Hello, I Love You, Won’t You Tell Me Your Klout Score

A bit of fun maybe but this one will get the Klout deniers up in arms. Not sure how I missed it a few weeks ago but there’s a US dating site – Tawkify – that now offers to match you with your perfect partner based on Klout scores.

Cool huh?!!

Love these quotes from one of the co-founders on why they use Klout integration…

“People with high Klout scores know how to listen and know how to react; they’re cute, smart and connected. It’s as powerful as someone’s height or weight.”

“We’ve found that Klout scores are an authentic measurement of sophistication, wit, cultural savvy and appeal — a much truer and more trustworthy measurement than the typical online dating site bull-hockey-factors of height, weight and income”

So there you have it – you can put your Klout score on a CV and get a job, and now it can get you a date too.

I realise that a lot of my regular readers are, shall we say, a little sceptical about Klout, and indeed the whole business of measuring influence come to that. I have previously voiced my own thoughts too.

And I can’t help but wonder what kind of first date two people with high Klout scores will have…lots of check ins, liking, tweeting and live blogging of each other’s’ jokes and opinions no doubt.

But then if an algorithm can decide that I’m cute, smart, sophisticated, witty and savvy…then hell, who am I to argue 🙂

Lies, Damned Lies, Klout Scores and Vanity Metrics

‘Just because everything can be measured, doesn’t mean that you should measure everything’

During the summer the football club I support (Arsenal) offloaded one of their squad players, a young Brazilian player called Denilson. This was a move that resonated well with most supporters who had grown tired of his inability to exert any influence on a match. He played in a central midfield role, essentially as a defensive midfielder, but most of his passes proved ineffective for an essentially attacking team.

Despite that, his OPTA stats scored quite highly. (For those non-football (soccer) fan readers, OPTA are the number one organisation measuring and compiling data and analytics around sports.) In fact, a couple of years ago he was the highest ranked defensive midfield player in the Premiership…according to the stats…yet his ability to influence the outcome of a game was almost zero. The actions that contributed to his score – blocks, interceptions, passes etc – were many, yet they had little overall impact.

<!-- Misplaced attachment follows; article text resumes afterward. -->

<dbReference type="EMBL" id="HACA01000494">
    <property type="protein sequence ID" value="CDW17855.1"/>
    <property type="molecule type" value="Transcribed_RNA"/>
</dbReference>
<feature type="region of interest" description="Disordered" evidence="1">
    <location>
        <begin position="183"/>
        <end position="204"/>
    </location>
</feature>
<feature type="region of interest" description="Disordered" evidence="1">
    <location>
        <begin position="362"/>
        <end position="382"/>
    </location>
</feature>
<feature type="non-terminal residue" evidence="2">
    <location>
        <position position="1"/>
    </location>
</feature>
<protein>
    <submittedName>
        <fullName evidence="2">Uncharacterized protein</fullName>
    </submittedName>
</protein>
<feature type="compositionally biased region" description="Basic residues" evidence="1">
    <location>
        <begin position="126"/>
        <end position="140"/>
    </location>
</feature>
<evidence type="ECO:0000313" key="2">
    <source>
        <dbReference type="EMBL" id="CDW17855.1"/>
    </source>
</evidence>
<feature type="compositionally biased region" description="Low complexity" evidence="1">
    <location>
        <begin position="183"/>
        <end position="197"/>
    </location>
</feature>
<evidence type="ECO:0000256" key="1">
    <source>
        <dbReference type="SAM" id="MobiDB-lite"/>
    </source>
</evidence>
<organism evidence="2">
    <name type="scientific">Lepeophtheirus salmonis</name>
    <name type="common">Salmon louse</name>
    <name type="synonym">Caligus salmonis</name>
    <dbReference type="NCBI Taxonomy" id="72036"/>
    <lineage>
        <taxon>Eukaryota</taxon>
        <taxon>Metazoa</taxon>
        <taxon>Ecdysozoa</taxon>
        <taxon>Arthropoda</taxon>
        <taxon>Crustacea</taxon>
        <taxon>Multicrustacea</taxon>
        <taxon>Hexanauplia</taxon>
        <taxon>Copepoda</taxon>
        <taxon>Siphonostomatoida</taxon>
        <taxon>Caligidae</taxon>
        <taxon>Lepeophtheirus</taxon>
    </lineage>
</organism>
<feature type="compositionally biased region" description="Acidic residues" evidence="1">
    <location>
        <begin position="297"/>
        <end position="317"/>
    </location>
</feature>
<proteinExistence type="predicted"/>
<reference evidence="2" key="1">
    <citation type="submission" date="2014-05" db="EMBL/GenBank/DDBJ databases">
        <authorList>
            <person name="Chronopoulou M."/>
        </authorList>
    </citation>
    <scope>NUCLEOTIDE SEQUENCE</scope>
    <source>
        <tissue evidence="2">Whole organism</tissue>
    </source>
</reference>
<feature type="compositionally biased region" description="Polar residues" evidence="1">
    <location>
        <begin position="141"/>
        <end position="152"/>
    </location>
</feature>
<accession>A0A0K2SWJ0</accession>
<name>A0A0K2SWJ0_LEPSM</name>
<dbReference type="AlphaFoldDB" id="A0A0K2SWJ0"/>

If he was a social media user his Klout score would have been very high – yet most people connected to him would say he had little influence.

Continuing with the football theme, the other week I watched the live game between Fulham and Tottenham. The match stats show that Fulham had the majority share of possession, that they had 26 goal attempts against only 8 by Tottenham, and 11 corners against only 1. From those stats you may assume that Fulham won the game. But they didn’t. Tottenham scored from 3 of their 8 chances whilst Fulham scored from only 1 of their 26.

If soccer teams had Klout scores then Fulham would have had a much higher score that day.


The quote at the start of this blog was taken from a presentation by Tom Farrell of Paddy Power that was given at a conference – Future Digital Strategies – that I chaired last week. Unlike my usual manor of recruitment and HR this was a chance to mix with digital marketers working for companies ranging from Expedia to Disney, Virgin Atlantic to Facebook. As chairman I was able to ask questions, and I asked most of the speakers about influence…how they identify influencers.

For commercial businesses the key influencers mainly used to be journalists and editors – trade press, local and national press and broadcast media – but in the new social media landscape the position is less clear. Everyone I asked was looking to identify bloggers and tweeters who had reach and impact…and they all seemed to use measures such as Klout and Peerindex as a starting point. Not as the final decision maker but as an indicator of who to investigate further. Continue reading “Lies, Damned Lies, Klout Scores and Vanity Metrics”